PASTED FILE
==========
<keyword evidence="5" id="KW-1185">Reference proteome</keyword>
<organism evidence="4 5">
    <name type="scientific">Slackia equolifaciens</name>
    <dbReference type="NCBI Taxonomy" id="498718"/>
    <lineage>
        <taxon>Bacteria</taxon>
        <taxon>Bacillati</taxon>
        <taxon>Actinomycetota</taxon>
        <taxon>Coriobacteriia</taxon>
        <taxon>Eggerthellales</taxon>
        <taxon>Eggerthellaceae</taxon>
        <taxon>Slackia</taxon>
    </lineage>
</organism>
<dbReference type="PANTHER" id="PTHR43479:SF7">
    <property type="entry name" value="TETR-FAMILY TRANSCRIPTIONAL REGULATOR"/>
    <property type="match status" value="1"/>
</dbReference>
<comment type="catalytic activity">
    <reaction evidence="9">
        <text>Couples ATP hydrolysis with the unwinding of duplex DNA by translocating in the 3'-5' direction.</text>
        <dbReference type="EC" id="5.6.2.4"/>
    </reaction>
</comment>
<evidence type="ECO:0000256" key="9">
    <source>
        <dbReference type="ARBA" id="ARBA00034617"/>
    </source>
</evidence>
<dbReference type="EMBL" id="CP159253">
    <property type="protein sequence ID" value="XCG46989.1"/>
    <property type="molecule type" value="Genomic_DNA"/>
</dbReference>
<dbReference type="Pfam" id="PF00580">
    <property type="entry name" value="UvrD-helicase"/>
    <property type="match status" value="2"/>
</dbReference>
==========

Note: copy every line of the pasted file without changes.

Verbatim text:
<keyword evidence="5" id="KW-1185">Reference proteome</keyword>
<organism evidence="4 5">
    <name type="scientific">Slackia equolifaciens</name>
    <dbReference type="NCBI Taxonomy" id="498718"/>
    <lineage>
        <taxon>Bacteria</taxon>
        <taxon>Bacillati</taxon>
        <taxon>Actinomycetota</taxon>
        <taxon>Coriobacteriia</taxon>
        <taxon>Eggerthellales</taxon>
        <taxon>Eggerthellaceae</taxon>
        <taxon>Slackia</taxon>
    </lineage>
</organism>
<dbReference type="PANTHER" id="PTHR43479:SF7">
    <property type="entry name" value="TETR-FAMILY TRANSCRIPTIONAL REGULATOR"/>
    <property type="match status" value="1"/>
</dbReference>
<comment type="catalytic activity">
    <reaction evidence="9">
        <text>Couples ATP hydrolysis with the unwinding of duplex DNA by translocating in the 3'-5' direction.</text>
        <dbReference type="EC" id="5.6.2.4"/>
    </reaction>
</comment>
<evidence type="ECO:0000256" key="9">
    <source>
        <dbReference type="ARBA" id="ARBA00034617"/>
    </source>
</evidence>
<dbReference type="EMBL" id="CP159253">
    <property type="protein sequence ID" value="XCG46989.1"/>
    <property type="molecule type" value="Genomic_DNA"/>
</dbReference>
<dbReference type="Pfam" id="PF00580">
    <property type="entry name" value="UvrD-helicase"/>
    <property type="match status" value="2"/>
</dbReference>